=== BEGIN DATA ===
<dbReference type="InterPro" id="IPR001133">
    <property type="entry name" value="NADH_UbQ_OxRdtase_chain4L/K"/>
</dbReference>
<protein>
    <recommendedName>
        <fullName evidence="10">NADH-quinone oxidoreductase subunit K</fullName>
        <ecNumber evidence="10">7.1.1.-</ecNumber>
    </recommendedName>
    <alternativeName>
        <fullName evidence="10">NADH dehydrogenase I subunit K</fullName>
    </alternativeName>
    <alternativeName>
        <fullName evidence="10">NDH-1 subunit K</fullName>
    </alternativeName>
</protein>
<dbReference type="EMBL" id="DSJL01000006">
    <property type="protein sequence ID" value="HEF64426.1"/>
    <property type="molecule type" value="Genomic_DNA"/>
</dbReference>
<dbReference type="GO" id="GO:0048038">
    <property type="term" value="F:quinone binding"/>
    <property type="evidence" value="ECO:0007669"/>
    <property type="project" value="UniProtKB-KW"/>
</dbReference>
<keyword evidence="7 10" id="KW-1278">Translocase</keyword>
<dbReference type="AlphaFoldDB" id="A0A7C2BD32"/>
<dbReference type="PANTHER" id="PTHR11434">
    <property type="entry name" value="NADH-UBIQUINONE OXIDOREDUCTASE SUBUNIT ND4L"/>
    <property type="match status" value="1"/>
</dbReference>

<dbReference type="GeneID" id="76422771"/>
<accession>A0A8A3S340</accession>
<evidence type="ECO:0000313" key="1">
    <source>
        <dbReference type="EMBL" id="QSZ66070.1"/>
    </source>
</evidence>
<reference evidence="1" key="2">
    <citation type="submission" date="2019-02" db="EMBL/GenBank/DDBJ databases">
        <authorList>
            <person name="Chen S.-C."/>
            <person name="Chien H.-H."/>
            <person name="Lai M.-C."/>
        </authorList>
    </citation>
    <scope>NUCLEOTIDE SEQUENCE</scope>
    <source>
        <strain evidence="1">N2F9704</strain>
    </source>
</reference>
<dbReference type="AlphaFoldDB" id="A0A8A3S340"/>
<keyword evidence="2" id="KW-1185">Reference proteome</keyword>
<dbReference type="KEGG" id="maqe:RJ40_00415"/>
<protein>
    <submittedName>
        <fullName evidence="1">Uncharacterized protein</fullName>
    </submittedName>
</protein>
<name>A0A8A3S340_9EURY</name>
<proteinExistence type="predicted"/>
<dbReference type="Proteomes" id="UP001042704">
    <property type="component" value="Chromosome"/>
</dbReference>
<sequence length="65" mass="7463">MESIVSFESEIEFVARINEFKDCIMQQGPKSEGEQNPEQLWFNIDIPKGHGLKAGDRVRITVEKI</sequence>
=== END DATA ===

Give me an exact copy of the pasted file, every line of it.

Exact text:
<dbReference type="InterPro" id="IPR001133">
    <property type="entry name" value="NADH_UbQ_OxRdtase_chain4L/K"/>
</dbReference>
<protein>
    <recommendedName>
        <fullName evidence="10">NADH-quinone oxidoreductase subunit K</fullName>
        <ecNumber evidence="10">7.1.1.-</ecNumber>
    </recommendedName>
    <alternativeName>
        <fullName evidence="10">NADH dehydrogenase I subunit K</fullName>
    </alternativeName>
    <alternativeName>
        <fullName evidence="10">NDH-1 subunit K</fullName>
    </alternativeName>
</protein>
<dbReference type="EMBL" id="DSJL01000006">
    <property type="protein sequence ID" value="HEF64426.1"/>
    <property type="molecule type" value="Genomic_DNA"/>
</dbReference>
<dbReference type="GO" id="GO:0048038">
    <property type="term" value="F:quinone binding"/>
    <property type="evidence" value="ECO:0007669"/>
    <property type="project" value="UniProtKB-KW"/>
</dbReference>
<keyword evidence="7 10" id="KW-1278">Translocase</keyword>
<dbReference type="AlphaFoldDB" id="A0A7C2BD32"/>
<dbReference type="PANTHER" id="PTHR11434">
    <property type="entry name" value="NADH-UBIQUINONE OXIDOREDUCTASE SUBUNIT ND4L"/>
    <property type="match status" value="1"/>
</dbReference>

<dbReference type="GeneID" id="76422771"/>
<accession>A0A8A3S340</accession>
<evidence type="ECO:0000313" key="1">
    <source>
        <dbReference type="EMBL" id="QSZ66070.1"/>
    </source>
</evidence>
<reference evidence="1" key="2">
    <citation type="submission" date="2019-02" db="EMBL/GenBank/DDBJ databases">
        <authorList>
            <person name="Chen S.-C."/>
            <person name="Chien H.-H."/>
            <person name="Lai M.-C."/>
        </authorList>
    </citation>
    <scope>NUCLEOTIDE SEQUENCE</scope>
    <source>
        <strain evidence="1">N2F9704</strain>
    </source>
</reference>
<dbReference type="AlphaFoldDB" id="A0A8A3S340"/>
<keyword evidence="2" id="KW-1185">Reference proteome</keyword>
<dbReference type="KEGG" id="maqe:RJ40_00415"/>
<protein>
    <submittedName>
        <fullName evidence="1">Uncharacterized protein</fullName>
    </submittedName>
</protein>
<name>A0A8A3S340_9EURY</name>
<proteinExistence type="predicted"/>
<dbReference type="Proteomes" id="UP001042704">
    <property type="component" value="Chromosome"/>
</dbReference>
<sequence length="65" mass="7463">MESIVSFESEIEFVARINEFKDCIMQQGPKSEGEQNPEQLWFNIDIPKGHGLKAGDRVRITVEKI</sequence>